Finally, a far smaller proportion of the people who work in colleges and universities are actually doing academic things.  Where colleges used to have professors, a few deans, maybe a provost and a president, a few key administrators like the registrar, bursar, administrative assistants, and librarians, and then maintenance and janitorial staff, there are now vast staffs of counselors, advisors, analysts, vice-presidents, assistant deans, recruiting staff, financial aid staff, writing centers staff, special needs staff, public relations staff, development staff, legal staff, residence life and Greek life and student life staff, and a host of others whose job it is to analyze, babysit, or sell things.  This isn’t to say that some of this isn’t important – frankly I am a huge advocate of on-campus psychological counseling for students, for instance, but a lot of this reflects the Rolls Royce model of education – it is all about the extras, even when those extras actually, in the long-term, are more injurious than we might like because they are very expensive.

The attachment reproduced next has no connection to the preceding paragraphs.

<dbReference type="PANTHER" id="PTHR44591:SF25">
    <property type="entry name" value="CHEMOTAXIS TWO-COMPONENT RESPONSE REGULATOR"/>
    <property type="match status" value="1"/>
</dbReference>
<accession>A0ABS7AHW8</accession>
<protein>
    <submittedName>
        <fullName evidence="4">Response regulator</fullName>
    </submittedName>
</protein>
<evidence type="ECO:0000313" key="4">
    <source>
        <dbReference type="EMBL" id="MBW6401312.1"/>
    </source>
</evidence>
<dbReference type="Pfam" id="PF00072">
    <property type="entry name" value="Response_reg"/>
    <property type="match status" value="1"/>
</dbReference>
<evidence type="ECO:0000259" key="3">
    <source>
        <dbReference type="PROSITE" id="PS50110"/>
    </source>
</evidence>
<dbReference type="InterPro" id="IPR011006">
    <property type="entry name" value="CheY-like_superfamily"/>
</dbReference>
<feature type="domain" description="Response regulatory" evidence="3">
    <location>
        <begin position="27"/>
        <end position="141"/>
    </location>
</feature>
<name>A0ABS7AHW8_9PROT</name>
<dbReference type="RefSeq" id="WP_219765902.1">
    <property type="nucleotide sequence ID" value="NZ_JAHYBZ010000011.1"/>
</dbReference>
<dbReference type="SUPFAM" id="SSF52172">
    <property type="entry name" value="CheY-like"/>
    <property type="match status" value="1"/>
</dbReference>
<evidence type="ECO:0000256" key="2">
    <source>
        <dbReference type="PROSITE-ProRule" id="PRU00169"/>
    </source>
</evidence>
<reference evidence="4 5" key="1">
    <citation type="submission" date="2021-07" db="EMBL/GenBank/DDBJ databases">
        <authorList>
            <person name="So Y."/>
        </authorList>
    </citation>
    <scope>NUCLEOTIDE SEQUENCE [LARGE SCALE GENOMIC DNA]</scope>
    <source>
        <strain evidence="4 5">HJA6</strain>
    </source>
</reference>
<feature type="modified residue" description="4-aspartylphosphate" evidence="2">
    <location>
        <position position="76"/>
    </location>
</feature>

Clearly, then, the only answer is to a great deal more discerning in our growth of services and facilities and, equally, to begin to ask donors to please consider donating to the establishment of cost-lowering ends rather than another expensive to maintain something-or-another with their name on it.  Hell, put up a plaque somewhere – that is all most donors really want anyway.

Conclusion